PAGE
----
SUPER Bowl week has been very different this time around for Malcolm Butler. The 26-year-old cornerback, an undrafted rookie, was a glorified bit part player in the New England Patriots side which took on the Seattle Seahawks in Glendale, Arizona for SuperBowl XLIX in 2015.
That all changed when Seattle, having marched down to the one yard line with 26 seconds left, looked in his direction as they chased the touchdown which would surely have put the game on ice. With Marshawn 'Beast Mode' Lynch in the line-up, and the game on the line, surely a running play up the gut was the order of the day?
Instead, offensive co-ordinator Darrell Bevell drew up a quick slant from quarterback Russell Wilson to wide receiver Ricardo Lockette. Butler, only in on the play as the third cornerback as the Patriots were using an unusual defensive formation, embraced his big moment by beating Lockette to the ball and clung on for a remarkable interception as the Patriots - Tom Brady, Bill Belichick and all - held on for a 28-24 win. Its closest footballing equivalent was Sir Alex Ferguson's two Champions League wins being determined by Carsten Jancker missing a sitter in Barcelona in '99 and John Terry falling on his backside in Moscow in 2008.
Loading article content
Anyway, Butler's life will never be the same - and certainly not this week as he returns to Gridiron's glamour match, this time Super Bowl LI in Houston, having ascended up the depth chart to No 1 cornerback, a role which will see him attempt to shackle Atlanta's main danger man Julio Jones tonight. Another man who also won't forget it is Dan Quinn, the head coach of the Atlanta Falcons, who had a coaching role with Seattle at the time.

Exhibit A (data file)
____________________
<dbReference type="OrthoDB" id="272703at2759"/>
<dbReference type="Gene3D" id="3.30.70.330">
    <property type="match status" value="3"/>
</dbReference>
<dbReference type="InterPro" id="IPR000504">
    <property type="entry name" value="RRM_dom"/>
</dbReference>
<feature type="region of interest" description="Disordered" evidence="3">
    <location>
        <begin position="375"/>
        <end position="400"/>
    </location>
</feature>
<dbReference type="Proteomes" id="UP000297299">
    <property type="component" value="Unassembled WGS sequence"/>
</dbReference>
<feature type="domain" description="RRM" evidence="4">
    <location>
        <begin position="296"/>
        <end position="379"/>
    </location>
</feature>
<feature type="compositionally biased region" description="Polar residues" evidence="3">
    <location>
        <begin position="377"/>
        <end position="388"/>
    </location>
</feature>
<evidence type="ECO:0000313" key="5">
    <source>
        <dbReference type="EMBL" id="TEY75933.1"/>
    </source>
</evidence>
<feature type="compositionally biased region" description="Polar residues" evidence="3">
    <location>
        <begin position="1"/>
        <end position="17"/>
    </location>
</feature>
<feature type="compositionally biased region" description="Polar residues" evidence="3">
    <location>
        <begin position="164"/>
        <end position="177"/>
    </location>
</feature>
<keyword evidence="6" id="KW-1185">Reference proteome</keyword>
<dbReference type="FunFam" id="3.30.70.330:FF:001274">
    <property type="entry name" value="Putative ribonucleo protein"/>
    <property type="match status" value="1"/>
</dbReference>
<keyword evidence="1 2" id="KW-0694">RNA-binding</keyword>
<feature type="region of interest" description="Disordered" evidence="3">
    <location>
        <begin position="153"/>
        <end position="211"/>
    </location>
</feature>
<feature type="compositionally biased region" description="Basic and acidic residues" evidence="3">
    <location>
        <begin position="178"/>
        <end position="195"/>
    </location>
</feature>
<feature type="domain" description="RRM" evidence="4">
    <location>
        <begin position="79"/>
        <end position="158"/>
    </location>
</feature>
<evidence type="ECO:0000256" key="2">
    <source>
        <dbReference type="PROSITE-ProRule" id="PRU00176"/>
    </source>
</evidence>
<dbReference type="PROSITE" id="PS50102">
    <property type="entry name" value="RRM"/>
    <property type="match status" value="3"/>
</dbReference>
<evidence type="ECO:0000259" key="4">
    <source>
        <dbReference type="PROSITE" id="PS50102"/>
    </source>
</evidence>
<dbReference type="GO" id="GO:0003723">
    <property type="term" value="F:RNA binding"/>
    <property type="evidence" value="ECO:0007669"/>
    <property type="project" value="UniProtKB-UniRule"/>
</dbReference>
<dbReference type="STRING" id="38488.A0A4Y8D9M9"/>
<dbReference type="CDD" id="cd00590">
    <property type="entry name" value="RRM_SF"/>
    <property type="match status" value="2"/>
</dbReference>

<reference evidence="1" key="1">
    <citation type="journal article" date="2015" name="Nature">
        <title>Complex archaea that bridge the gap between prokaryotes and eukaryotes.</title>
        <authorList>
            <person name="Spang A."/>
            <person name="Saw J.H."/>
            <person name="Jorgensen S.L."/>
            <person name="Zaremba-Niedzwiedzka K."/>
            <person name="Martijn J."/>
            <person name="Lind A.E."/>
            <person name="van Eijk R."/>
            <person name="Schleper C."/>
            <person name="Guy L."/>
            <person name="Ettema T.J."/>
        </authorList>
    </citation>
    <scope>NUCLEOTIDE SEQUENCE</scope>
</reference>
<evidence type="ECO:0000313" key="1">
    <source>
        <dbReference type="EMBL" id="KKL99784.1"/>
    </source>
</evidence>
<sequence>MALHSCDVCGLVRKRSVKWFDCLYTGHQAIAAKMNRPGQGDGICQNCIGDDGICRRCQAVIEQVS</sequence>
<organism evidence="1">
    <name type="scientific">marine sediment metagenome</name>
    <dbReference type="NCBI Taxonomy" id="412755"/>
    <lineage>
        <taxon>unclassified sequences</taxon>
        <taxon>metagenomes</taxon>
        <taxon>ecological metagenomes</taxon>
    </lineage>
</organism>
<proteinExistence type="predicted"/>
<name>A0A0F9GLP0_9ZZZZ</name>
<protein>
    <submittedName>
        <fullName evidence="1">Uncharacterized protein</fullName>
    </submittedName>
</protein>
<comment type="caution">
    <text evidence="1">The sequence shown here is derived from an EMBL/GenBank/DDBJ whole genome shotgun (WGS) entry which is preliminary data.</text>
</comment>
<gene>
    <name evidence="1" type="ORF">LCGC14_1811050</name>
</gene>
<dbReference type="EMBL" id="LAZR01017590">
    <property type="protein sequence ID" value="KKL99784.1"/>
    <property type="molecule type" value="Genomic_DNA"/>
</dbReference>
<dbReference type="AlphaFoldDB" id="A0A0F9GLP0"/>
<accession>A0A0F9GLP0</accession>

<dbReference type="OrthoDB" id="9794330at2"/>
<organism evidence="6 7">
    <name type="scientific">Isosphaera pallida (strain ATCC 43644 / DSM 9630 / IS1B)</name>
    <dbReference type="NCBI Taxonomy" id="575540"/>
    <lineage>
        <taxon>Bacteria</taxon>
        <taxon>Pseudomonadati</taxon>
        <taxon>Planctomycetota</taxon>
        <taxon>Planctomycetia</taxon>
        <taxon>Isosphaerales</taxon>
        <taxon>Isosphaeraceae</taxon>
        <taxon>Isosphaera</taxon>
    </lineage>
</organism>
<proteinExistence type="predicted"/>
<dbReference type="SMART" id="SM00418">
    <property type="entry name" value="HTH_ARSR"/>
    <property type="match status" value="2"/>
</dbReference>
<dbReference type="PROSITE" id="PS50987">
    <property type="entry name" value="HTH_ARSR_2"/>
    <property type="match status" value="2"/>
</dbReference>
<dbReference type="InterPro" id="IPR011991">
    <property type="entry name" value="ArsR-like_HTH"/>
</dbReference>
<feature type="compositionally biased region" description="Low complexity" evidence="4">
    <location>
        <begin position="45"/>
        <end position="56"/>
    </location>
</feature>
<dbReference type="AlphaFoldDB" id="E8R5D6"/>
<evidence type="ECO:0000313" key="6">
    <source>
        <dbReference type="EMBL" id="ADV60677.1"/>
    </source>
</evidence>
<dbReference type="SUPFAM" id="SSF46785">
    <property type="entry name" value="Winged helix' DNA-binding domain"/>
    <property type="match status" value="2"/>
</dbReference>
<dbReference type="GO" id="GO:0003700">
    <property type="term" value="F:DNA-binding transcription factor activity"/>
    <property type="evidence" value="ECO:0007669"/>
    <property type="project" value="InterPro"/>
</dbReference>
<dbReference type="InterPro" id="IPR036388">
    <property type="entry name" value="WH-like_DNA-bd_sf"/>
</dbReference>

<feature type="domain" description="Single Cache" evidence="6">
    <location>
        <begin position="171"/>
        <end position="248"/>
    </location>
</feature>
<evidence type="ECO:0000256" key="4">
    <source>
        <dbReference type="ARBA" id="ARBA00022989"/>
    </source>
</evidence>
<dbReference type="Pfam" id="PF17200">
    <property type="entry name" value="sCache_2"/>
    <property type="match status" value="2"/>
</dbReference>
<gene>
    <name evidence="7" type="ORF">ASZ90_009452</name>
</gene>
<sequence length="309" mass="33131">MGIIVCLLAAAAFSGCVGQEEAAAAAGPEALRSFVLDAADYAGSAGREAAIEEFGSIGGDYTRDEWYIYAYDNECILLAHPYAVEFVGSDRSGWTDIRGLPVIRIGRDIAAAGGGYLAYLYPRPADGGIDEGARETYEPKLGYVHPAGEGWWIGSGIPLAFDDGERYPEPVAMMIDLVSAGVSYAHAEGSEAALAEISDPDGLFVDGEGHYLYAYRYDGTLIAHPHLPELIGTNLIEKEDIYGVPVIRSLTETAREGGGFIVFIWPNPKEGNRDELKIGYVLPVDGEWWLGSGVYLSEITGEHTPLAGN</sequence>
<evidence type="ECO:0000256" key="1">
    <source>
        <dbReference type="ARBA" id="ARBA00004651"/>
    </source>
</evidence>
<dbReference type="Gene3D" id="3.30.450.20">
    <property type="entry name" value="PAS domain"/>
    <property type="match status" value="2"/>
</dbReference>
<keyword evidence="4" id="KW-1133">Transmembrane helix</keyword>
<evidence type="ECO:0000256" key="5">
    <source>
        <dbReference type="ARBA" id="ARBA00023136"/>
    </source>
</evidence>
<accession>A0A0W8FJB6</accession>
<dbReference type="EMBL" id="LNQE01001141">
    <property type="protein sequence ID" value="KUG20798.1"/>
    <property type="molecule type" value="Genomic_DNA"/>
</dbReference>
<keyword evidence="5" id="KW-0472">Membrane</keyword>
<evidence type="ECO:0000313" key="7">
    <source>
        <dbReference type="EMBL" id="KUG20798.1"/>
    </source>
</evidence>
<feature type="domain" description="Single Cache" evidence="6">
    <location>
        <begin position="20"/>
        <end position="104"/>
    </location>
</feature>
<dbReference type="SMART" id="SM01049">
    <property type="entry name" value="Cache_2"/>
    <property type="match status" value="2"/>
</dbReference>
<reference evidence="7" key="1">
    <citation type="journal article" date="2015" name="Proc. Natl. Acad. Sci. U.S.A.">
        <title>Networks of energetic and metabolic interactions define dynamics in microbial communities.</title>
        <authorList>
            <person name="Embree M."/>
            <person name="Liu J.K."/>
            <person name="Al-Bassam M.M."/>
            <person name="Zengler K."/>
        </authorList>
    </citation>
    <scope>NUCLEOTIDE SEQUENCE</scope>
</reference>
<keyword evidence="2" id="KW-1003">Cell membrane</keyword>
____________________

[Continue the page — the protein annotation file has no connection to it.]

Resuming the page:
The moral of the story is that, while the likes of Tom Brady, Matt Ryan, Jones and Julian Edelman may grab the limelight, so often the Super Bowl heroes are the less-heralded ones. Butler admitted he didn't even get asked to do a single TV interview last time around. "Actually I didn't," he said. "I was out there sitting at one of those tables. Only one guy was talking to me."
Called upon by Bill Belichick as part of a package called 'O-line-three-corner', even Butler was expecting a running play at first. "I was expecting run but I told myself 'I'm going to read the wide receiver'," said Butler. "I really can't remember that part [what Tom Brady told him], I won't sit here and just give you a story. But it was a great moment, all I can remember is my team-mates jumping on top of me. Some of them were crying so that made me shed a couple tears. That's all I remember.
"Most definitely, the hero is going to be a player that's not going to expect to play. He's going to get his opportunity to go out there and I'm a valuable lesson to just be ready when your name is called."